PARIS SUMMARY/HOTEL REVIEW

Blog, Travel

 

Paris – Our See, Eat, Visit shortlist.

See – The view from the Sacré Coure dome.

Eat – Pork dumplings at Miss Hú, and tapas at Chez Bouboule.

Visit – Montmartre cemetery, and Galerie W Landau Blast for a modern art fix away from the crowds.

 

Hotel review – IBIS SACRÉ COURE

Now we have departed from Paris, I thought I should review the hotel that we stayed in for the 3 nights we were there. The Ibis is a bit of a weird one, it’s accommodation with great benefits and quite heavy negatives, and I’m still not entirely sure which way it sways in the end. Upon arrival, we went through check-in procedures in no time at all and were told to use the lift to get to our rooms; this would have been great, yet the lift in question looked like a broom cupboard and would struggle to fit any more than one guest at a time, with no luggage. If you require good disabled access, this hotel would be your nightmare.

After realizing that the lift was not going to save us, we shouldered our bags for the final push to the second floor, up a steep staircase to an extremely narrow corridor that I could barely squeeze through; the room was crammed in at the end of the passage and looked entirely like it should not be there – but as long as we could throw our bags down and relax, we didn’t care.

Here are the highlights of the room:

Rates – we got this much cheaper as we booked months in advance and through an agent that block booked all of our accommodation, but rates online for a room tonight are GBP. 77 a night, whilst the reception desk showed a price of EUR. 105.

Beds – really comfy, but pushed together into a double; we didn’t mind this at all, but I know some people would.

Shower – absolutely amazing; I love power showers and this one could strip paint.

Storage – we didn’t use any as we are living out of our bags, but there was a single cupboard with coat hangers provided, and a set of shelves for folded clothes – probably enough for two people.

A/C – was about as effective as an old man coughing at you from across the street, and made the most annoying sound imaginable, which we attribute to our complete lack of sleep on the first night.

WiFi – brilliant; about twice as fast as my home broadband, managed to upload album upon album to my blog without any issue whatsoever – amazingly, it’s free, too!

Notes – the lack of fridge and kettle were annoying, as we wanted to buy bottles of water from local shops and have them cold throughout the night; we ended up buying them from reception each night at EUR.4.50 for a giant bottle to share. Aside from being massively warm in the evenings, the room was pretty okay for what we were doing but I wouldn’t stay there with my girlfriend, nor if I had a young family.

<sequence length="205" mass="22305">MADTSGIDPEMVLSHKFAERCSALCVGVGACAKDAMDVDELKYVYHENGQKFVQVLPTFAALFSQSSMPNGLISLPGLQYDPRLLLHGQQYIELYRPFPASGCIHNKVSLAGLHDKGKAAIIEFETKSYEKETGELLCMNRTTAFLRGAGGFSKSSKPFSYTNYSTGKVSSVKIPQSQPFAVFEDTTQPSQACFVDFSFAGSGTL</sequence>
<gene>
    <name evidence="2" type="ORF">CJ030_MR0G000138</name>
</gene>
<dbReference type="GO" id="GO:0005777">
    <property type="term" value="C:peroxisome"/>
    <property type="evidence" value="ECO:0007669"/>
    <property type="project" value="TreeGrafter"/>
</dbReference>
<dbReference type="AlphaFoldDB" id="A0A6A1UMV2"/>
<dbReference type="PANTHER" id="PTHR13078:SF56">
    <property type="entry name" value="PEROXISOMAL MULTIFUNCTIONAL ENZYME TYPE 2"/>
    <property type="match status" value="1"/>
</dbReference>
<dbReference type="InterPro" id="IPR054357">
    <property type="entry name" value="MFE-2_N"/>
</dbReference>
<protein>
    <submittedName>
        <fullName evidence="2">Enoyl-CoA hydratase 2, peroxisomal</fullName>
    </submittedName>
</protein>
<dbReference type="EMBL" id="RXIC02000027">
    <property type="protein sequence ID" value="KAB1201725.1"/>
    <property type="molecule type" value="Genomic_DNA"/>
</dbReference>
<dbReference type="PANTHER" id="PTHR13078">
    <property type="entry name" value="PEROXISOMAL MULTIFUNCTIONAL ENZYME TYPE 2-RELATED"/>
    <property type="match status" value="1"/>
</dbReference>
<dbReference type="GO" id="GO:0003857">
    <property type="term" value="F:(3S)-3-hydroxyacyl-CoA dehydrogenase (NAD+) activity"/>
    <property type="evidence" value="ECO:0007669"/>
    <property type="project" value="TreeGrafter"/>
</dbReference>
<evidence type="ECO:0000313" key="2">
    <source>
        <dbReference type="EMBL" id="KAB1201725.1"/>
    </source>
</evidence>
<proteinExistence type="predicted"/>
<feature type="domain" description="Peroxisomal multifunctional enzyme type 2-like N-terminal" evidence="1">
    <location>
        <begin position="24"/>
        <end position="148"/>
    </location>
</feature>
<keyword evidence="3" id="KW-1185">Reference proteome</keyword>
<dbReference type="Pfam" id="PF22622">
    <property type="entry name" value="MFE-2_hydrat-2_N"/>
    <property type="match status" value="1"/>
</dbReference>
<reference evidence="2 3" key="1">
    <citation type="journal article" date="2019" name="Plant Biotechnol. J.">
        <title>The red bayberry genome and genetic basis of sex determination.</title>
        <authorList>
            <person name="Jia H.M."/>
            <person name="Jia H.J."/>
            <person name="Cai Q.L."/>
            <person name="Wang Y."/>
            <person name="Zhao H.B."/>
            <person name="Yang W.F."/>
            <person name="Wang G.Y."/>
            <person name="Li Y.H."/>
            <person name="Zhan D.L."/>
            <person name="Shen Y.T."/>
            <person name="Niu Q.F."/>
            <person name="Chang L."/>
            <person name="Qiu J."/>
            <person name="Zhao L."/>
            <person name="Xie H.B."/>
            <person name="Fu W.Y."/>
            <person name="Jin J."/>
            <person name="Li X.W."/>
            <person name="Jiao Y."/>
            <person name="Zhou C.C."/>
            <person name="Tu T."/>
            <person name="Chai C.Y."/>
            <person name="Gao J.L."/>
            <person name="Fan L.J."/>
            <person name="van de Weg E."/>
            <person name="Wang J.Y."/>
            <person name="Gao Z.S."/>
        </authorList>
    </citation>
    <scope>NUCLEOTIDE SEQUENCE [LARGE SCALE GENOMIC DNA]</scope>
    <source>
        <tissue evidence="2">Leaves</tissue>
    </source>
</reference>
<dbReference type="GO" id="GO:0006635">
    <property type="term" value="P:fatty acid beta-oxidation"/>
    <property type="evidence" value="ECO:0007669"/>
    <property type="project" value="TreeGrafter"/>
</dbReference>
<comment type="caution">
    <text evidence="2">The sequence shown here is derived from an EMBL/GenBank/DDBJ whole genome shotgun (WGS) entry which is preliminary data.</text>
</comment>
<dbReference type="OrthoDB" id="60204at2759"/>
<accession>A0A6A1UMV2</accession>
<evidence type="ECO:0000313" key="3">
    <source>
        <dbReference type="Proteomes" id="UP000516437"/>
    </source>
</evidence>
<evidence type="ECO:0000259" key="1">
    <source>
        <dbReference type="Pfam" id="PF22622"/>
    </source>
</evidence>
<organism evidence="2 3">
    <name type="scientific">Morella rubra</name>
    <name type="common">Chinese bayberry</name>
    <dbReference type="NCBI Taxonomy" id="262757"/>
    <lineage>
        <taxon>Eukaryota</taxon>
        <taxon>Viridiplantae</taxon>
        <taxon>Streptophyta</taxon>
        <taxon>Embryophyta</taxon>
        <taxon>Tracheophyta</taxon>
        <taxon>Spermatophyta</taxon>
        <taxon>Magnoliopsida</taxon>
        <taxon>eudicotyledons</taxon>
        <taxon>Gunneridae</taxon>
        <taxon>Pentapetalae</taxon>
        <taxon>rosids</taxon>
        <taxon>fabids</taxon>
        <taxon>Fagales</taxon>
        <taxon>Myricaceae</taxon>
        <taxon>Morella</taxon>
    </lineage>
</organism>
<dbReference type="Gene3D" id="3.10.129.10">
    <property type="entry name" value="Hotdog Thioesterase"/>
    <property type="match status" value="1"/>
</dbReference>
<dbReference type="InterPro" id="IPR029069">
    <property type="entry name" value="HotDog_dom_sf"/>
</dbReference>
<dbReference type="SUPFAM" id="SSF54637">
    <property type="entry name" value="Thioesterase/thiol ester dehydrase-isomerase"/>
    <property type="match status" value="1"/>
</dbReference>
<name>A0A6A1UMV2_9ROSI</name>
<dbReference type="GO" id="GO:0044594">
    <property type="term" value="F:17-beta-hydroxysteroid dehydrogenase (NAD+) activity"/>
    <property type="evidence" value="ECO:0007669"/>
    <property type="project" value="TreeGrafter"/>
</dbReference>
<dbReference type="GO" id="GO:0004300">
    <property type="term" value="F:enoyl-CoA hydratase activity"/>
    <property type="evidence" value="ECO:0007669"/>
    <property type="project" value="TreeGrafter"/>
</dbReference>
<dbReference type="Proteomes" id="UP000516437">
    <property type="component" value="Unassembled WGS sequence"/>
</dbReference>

A hotel is not just about the room you’re staying in, it’s about a multitude of other factors too. I’ve tried to be as concise as possible about the experience of the whole:

Staff – Reception was manned by one person each night, which ranged in manners and attitude. We had nothing but good things to say about them until we witnessed one member of staff be extremely rude to a couple of young guests trying to check in. On the whole they were helpful, and all spoke reasonable to decent English.

Food – Avoid like the plague! The breakfast option is EUR. 10.50 per person, per morning! Leave the hotel, walk straight past the swimming pool, turn left, and you’ll be at an incredible boulangerie serving fresh orange juice, proper coffee, and freshly baked bread/sandwiches. Oh, and it’s cheaper… We were extremely glad to have refused the option, and saved EUR. 60 in the process.

Location – Possibly the saving factor of the hotel; the location is unreal (for people of our age and budget). It’s a 15 minute walk from Gard Du Nord, sits directly below the Sacré Coure, and has a few good restaurants and shops dotted nearby. It’s easy to get to the more vibrant areas, and a really nice adventure all the way to the Louvre/Eiffel tower area of Paris. The reason I stated that I wouldn’t bring a young family there, however, is that if you turn right out of the door you end up past the Moulin Rouge, and all the sex shops, strip clubs, prostitutes, and all round shady business that goes on there. It’s safe to say we didn’t turn right, as I wanted to keep my camera in my possession, except to visit Montmartre cemetery (a five-minute walk!). There’s enough immediately around you to fill a couple of days, and it’s a cheap taxi or a nice walk to get into the real hotspots.

Opening Hours – 24/7, which is a blessing. If the door is locked, they just buzz you in.

Checking Out – They have something called ‘Fast Check-Out’ where you literally just throw your room key in a bowl on the desk. At 5am this morning, we thought this was so beautiful it had to be mentioned.

To conclude – Ibis Sacré Cour is not a brilliant hotel, by any means. It’s outdated, slightly dirty, and in all honesty, just a little bit shit. That being said, the location is superb, the prices are reasonable, and the WiFi is brilliant, and free. I would recommend this to someone looking to get to Paris for a couple of nights, but I wouldn’t stay more than 3. Overall we’re giving it a 3*/5* rating.

MY PHOTOS OF PARIS – HERE + HERE

PARIS TRAVEL BLOGS – DAY 1, DAY 2, DAY 3

 

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